Like I did all of those things without thinking about like with without the thought coming into my mind of are you really up to this task? Like I didn’t I didn’t feel a sense of that at all. And I don’t know that that was arrogance as much as it was I was I was so distracted by. Other things that my ego didn’t really have a chance to offer a voice to the process.
Dan: [00:41:06] That’s a that’s a great. Okay, that’s a great story because there’s it’s very interesting to explore. I want to I want to jump right into. How we Define our terms because I want to make sure we’re real careful when we use terms like arrogance. So, let me let me be boring dictionary guy for a minute.
Arrogant adjectives having or revealing an exaggerated sense of One’s Own importance or abilities. Okay. Now is that good or bad? We’re going to come back to it. Here’s another word confidence. The feeling or belief that one can have faith in or rely on someone or something. Or a feeling of self-assurance arising from an appreciation of One’s Own abilities or qualities now, I’m real interested in that word an appreciation of One’s Own abilities.
Ben: [00:42:05] Yeah.
Dan: [00:42:06] That is an accurate assessment. So. Confidence and then we talk about overconfidence we talk about, you know, I don’t usually use the term under confidence, but I think that’s you know, what self-doubt means either way. You’re mistaking your abilities, but there’s a difference when you’re in that situation.
If you were doubting yourself, you’d be thinking about what you’re capable of. But what you described you were not thinking? I’m the best documentary filmmaker that’s ever lived. I’m the next Ken Burns. And therefore I’ll make this documentary. The fact is you weren’t thinking about your capabilities at all.
It sounds like so this whole idea of you know, am I being realistic am I being arrogant? Do I have confidence? Do I not? Is almost sort of a non-issue in that case what it reminds me of is when people talk about the psychological concept of flow, you know, this this idea from like Optimal Performance wear.
And it really is about like your ego dissolving in a way like your sense of self kind of goes away for a while and you were just completely immersed in the thing you’re doing right this this magical state. People may or may not be able to relate to you know, probably have had like a taste of it at one time or another.
But that’s very different from arrogance. Okay for starters, but the other thing about but then the other thing about arrogance, you know, let’s go back to that go back to that definition. It’s like. An exaggerated sense of One’s Own importance or abilities split that down the middle an exaggerated a sense of an exaggerated sense of importance is obviously a problem because that’s going to lead you to the you know, it’s going to influence how you relate to other people.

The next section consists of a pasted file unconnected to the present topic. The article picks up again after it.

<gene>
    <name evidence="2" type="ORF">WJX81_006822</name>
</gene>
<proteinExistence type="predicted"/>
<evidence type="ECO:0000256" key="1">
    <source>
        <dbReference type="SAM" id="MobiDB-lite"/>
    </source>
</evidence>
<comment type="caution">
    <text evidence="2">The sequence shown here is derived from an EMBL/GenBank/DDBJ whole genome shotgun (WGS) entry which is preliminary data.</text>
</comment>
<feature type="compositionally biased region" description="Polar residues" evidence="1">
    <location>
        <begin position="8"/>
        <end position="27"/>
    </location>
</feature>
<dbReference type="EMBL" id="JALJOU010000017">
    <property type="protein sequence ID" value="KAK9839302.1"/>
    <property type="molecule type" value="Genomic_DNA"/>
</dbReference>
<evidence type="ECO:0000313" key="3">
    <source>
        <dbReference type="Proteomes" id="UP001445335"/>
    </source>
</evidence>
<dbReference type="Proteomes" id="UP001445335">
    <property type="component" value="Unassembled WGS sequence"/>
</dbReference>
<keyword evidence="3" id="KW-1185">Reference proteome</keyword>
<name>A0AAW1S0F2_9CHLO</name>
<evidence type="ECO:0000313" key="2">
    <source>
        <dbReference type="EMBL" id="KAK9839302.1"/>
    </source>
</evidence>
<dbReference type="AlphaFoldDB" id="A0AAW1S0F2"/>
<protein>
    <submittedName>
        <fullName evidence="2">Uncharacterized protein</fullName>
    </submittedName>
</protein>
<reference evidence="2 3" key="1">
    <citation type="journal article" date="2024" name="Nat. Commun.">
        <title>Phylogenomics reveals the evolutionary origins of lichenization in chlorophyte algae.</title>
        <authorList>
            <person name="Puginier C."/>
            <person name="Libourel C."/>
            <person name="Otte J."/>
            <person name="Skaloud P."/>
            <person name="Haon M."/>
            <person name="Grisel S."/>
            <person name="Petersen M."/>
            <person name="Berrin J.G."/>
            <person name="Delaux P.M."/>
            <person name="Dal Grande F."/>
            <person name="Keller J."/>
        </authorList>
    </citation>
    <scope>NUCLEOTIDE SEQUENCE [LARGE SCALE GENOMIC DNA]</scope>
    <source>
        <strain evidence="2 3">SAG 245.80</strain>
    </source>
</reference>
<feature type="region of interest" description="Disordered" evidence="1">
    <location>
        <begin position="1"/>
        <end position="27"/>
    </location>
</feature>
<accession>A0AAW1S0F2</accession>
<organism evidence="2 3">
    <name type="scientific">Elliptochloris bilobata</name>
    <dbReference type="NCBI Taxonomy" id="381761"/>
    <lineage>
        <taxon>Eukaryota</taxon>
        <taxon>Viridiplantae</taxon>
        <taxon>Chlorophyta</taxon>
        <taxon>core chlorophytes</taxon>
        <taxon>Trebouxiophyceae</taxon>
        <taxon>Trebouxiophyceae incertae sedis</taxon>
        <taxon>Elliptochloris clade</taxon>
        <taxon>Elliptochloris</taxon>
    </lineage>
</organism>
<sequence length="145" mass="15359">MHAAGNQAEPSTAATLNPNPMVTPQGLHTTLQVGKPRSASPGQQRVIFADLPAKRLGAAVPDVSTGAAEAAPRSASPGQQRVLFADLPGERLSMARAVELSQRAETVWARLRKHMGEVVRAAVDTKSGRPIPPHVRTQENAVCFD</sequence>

That’s what we mean. When you say that someone’s arrogant and you mean they think they’re better than everyone else. There’s a difference between people that guy thinks he’s better at basketball than everyone. And that guy thinks he’s better than everyone those neither of those is good unless it’s like King James and then it’s probably warranted right in the one case but like one of those is a lot more damaging than the other just thinking that you’re better at like some specific task than other people is not as bad as you thinking.
You are a better person. right, so. Let’s see if we’re talking if we’re going to talk about whether you should perhaps be a little arrogant or not. Let’s first we’re discarding the definition of arrogant the means you think you’re better than other people all were talking about is how do you think about your own capabilities?
And now we get to the point where we can say is it when you’re when you’re doubting whether you can do something should you err on the side of arrogance? Or self-doubt.
Ben: [00:45:15] Yeah and said this is this is a question. We touched on earlier in the episode and I find it really interesting because. I feel like it’s it’s a waste of time to to try to get to.
Like the the reality of your capabilities to really try to calculate that. I think his is inefficient takes away from your ability to act and. the consequences of self-doubt end up being things like you’re not taking action or if you do something you’re not putting your whole self into it people can sense your lack of confidence and that creates its own set of problems.
Dan: [00:46:09] Well, let’s let’s jump into some of those problems just quickly. Talking about things like missing opportunities people having a negative perception of you or your brand or things like that right a lack of trust
Ben: [00:46:21] Yeah, and. and then on the side of arrogance. I wonder if. you know though there are consequences.